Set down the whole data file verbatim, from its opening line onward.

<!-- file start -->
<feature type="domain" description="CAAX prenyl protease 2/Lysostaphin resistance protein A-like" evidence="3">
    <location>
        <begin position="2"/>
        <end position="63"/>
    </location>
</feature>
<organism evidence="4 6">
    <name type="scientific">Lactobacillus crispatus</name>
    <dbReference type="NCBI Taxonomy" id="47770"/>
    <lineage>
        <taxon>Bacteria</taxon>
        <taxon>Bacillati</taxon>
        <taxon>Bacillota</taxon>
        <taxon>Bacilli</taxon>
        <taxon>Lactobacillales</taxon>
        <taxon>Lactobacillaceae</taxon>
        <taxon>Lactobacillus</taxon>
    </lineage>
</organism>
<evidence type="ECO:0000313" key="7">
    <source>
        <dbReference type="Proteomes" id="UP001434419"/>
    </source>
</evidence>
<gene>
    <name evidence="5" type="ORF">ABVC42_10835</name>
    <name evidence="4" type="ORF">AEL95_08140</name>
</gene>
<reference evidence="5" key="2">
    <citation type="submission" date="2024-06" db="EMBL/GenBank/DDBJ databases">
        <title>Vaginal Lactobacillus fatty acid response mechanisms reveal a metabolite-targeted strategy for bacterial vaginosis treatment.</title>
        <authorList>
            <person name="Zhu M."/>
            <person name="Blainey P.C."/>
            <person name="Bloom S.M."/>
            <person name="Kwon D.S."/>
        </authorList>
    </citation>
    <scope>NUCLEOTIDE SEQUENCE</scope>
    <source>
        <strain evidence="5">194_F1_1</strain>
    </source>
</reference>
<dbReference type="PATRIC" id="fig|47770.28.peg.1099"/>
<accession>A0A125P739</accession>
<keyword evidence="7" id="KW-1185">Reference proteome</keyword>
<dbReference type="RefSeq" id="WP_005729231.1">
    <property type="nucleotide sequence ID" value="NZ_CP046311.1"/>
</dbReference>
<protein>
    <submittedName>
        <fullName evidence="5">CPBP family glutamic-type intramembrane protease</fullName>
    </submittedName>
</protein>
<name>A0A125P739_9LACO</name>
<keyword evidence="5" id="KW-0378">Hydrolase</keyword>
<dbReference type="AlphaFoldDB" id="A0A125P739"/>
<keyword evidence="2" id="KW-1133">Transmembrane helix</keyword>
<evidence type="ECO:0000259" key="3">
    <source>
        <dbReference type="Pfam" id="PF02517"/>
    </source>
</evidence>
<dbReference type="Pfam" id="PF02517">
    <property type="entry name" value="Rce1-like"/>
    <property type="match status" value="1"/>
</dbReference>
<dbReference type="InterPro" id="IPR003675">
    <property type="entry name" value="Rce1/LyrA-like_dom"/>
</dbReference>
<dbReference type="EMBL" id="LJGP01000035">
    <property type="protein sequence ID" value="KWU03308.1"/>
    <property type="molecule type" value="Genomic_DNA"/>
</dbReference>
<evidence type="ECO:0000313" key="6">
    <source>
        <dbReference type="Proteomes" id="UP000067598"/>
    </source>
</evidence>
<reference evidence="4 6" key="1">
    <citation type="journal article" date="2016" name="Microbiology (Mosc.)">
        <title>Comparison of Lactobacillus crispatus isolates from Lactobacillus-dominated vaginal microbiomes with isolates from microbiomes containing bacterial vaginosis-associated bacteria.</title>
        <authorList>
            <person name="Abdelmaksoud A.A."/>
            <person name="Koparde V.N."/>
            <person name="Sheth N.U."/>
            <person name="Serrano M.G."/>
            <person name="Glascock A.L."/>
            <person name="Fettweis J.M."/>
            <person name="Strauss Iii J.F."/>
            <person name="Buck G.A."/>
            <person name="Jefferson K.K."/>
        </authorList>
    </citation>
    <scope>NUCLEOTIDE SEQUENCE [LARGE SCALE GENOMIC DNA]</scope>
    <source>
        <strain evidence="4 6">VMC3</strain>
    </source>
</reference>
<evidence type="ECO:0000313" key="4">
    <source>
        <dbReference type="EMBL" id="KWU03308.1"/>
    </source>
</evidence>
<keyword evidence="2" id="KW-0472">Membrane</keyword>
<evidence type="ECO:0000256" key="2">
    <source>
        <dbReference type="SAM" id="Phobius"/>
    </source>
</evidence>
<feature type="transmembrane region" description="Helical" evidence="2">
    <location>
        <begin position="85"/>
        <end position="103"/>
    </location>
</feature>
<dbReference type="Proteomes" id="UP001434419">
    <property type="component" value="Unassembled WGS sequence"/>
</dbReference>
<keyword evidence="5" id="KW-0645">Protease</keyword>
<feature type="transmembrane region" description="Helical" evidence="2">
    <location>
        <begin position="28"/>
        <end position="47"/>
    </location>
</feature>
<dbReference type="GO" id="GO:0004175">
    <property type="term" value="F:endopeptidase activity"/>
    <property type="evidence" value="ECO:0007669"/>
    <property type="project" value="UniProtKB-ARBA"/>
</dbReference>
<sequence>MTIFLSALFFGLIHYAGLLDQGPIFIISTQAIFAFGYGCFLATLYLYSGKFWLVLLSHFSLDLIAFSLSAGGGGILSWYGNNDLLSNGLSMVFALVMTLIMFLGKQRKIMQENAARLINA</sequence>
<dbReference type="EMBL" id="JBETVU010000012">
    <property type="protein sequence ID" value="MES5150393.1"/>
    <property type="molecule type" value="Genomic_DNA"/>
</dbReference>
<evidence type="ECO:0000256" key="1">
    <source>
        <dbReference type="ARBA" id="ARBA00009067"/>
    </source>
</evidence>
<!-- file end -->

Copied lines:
<feature type="domain" description="CAAX prenyl protease 2/Lysostaphin resistance protein A-like" evidence="3">
    <location>
        <begin position="2"/>
        <end position="63"/>
    </location>
</feature>
<organism evidence="4 6">
    <name type="scientific">Lactobacillus crispatus</name>
    <dbReference type="NCBI Taxonomy" id="47770"/>
    <lineage>
        <taxon>Bacteria</taxon>
        <taxon>Bacillati</taxon>
        <taxon>Bacillota</taxon>
        <taxon>Bacilli</taxon>
        <taxon>Lactobacillales</taxon>
        <taxon>Lactobacillaceae</taxon>
        <taxon>Lactobacillus</taxon>
    </lineage>
</organism>
<evidence type="ECO:0000313" key="7">
    <source>
        <dbReference type="Proteomes" id="UP001434419"/>
    </source>
</evidence>
<gene>
    <name evidence="5" type="ORF">ABVC42_10835</name>
    <name evidence="4" type="ORF">AEL95_08140</name>
</gene>
<reference evidence="5" key="2">
    <citation type="submission" date="2024-06" db="EMBL/GenBank/DDBJ databases">
        <title>Vaginal Lactobacillus fatty acid response mechanisms reveal a metabolite-targeted strategy for bacterial vaginosis treatment.</title>
        <authorList>
            <person name="Zhu M."/>
            <person name="Blainey P.C."/>
            <person name="Bloom S.M."/>
            <person name="Kwon D.S."/>
        </authorList>
    </citation>
    <scope>NUCLEOTIDE SEQUENCE</scope>
    <source>
        <strain evidence="5">194_F1_1</strain>
    </source>
</reference>
<dbReference type="PATRIC" id="fig|47770.28.peg.1099"/>
<accession>A0A125P739</accession>
<keyword evidence="7" id="KW-1185">Reference proteome</keyword>
<dbReference type="RefSeq" id="WP_005729231.1">
    <property type="nucleotide sequence ID" value="NZ_CP046311.1"/>
</dbReference>
<protein>
    <submittedName>
        <fullName evidence="5">CPBP family glutamic-type intramembrane protease</fullName>
    </submittedName>
</protein>
<name>A0A125P739_9LACO</name>
<keyword evidence="5" id="KW-0378">Hydrolase</keyword>
<dbReference type="AlphaFoldDB" id="A0A125P739"/>
<keyword evidence="2" id="KW-1133">Transmembrane helix</keyword>
<evidence type="ECO:0000259" key="3">
    <source>
        <dbReference type="Pfam" id="PF02517"/>
    </source>
</evidence>
<dbReference type="Pfam" id="PF02517">
    <property type="entry name" value="Rce1-like"/>
    <property type="match status" value="1"/>
</dbReference>
<dbReference type="InterPro" id="IPR003675">
    <property type="entry name" value="Rce1/LyrA-like_dom"/>
</dbReference>
<dbReference type="EMBL" id="LJGP01000035">
    <property type="protein sequence ID" value="KWU03308.1"/>
    <property type="molecule type" value="Genomic_DNA"/>
</dbReference>
<evidence type="ECO:0000313" key="6">
    <source>
        <dbReference type="Proteomes" id="UP000067598"/>
    </source>
</evidence>
<reference evidence="4 6" key="1">
    <citation type="journal article" date="2016" name="Microbiology (Mosc.)">
        <title>Comparison of Lactobacillus crispatus isolates from Lactobacillus-dominated vaginal microbiomes with isolates from microbiomes containing bacterial vaginosis-associated bacteria.</title>
        <authorList>
            <person name="Abdelmaksoud A.A."/>
            <person name="Koparde V.N."/>
            <person name="Sheth N.U."/>
            <person name="Serrano M.G."/>
            <person name="Glascock A.L."/>
            <person name="Fettweis J.M."/>
            <person name="Strauss Iii J.F."/>
            <person name="Buck G.A."/>
            <person name="Jefferson K.K."/>
        </authorList>
    </citation>
    <scope>NUCLEOTIDE SEQUENCE [LARGE SCALE GENOMIC DNA]</scope>
    <source>
        <strain evidence="4 6">VMC3</strain>
    </source>
</reference>
<evidence type="ECO:0000313" key="4">
    <source>
        <dbReference type="EMBL" id="KWU03308.1"/>
    </source>
</evidence>
<keyword evidence="2" id="KW-0472">Membrane</keyword>
<evidence type="ECO:0000256" key="2">
    <source>
        <dbReference type="SAM" id="Phobius"/>
    </source>
</evidence>
<feature type="transmembrane region" description="Helical" evidence="2">
    <location>
        <begin position="85"/>
        <end position="103"/>
    </location>
</feature>
<dbReference type="Proteomes" id="UP001434419">
    <property type="component" value="Unassembled WGS sequence"/>
</dbReference>
<keyword evidence="5" id="KW-0645">Protease</keyword>
<feature type="transmembrane region" description="Helical" evidence="2">
    <location>
        <begin position="28"/>
        <end position="47"/>
    </location>
</feature>
<dbReference type="GO" id="GO:0004175">
    <property type="term" value="F:endopeptidase activity"/>
    <property type="evidence" value="ECO:0007669"/>
    <property type="project" value="UniProtKB-ARBA"/>
</dbReference>
<sequence>MTIFLSALFFGLIHYAGLLDQGPIFIISTQAIFAFGYGCFLATLYLYSGKFWLVLLSHFSLDLIAFSLSAGGGGILSWYGNNDLLSNGLSMVFALVMTLIMFLGKQRKIMQENAARLINA</sequence>
<dbReference type="EMBL" id="JBETVU010000012">
    <property type="protein sequence ID" value="MES5150393.1"/>
    <property type="molecule type" value="Genomic_DNA"/>
</dbReference>
<evidence type="ECO:0000256" key="1">
    <source>
        <dbReference type="ARBA" id="ARBA00009067"/>
    </source>
</evidence>